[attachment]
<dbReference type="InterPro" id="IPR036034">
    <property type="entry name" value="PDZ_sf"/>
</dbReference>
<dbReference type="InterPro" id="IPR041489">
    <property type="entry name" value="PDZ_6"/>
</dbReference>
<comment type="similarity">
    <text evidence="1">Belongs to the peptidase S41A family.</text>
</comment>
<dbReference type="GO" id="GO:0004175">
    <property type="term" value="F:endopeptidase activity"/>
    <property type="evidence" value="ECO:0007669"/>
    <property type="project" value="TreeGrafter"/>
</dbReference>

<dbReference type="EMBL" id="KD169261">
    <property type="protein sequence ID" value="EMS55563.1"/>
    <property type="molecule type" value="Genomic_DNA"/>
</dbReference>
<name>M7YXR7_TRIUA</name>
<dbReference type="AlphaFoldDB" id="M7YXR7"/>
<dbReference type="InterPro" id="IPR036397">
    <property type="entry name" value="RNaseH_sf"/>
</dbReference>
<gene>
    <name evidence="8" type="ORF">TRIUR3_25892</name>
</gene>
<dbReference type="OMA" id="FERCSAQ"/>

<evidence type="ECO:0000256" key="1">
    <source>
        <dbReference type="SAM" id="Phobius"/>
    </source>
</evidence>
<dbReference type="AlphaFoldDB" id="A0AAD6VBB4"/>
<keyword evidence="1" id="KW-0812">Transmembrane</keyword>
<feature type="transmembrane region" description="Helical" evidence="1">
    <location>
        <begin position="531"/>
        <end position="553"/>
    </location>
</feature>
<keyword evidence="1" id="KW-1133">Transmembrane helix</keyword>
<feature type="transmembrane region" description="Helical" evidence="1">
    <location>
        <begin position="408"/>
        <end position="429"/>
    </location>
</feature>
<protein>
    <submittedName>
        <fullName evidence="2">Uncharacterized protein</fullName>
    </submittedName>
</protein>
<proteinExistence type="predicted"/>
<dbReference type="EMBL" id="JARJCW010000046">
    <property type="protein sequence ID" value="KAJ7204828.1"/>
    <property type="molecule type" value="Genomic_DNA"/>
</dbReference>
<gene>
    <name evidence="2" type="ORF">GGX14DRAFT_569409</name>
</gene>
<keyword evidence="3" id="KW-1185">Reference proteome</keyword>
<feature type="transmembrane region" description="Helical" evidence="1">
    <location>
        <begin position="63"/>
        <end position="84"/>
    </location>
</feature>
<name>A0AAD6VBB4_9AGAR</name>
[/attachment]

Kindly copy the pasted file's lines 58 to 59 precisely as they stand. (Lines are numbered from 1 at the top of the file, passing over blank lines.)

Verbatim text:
<gene>
    <name evidence="2" type="ORF">GGX14DRAFT_569409</name>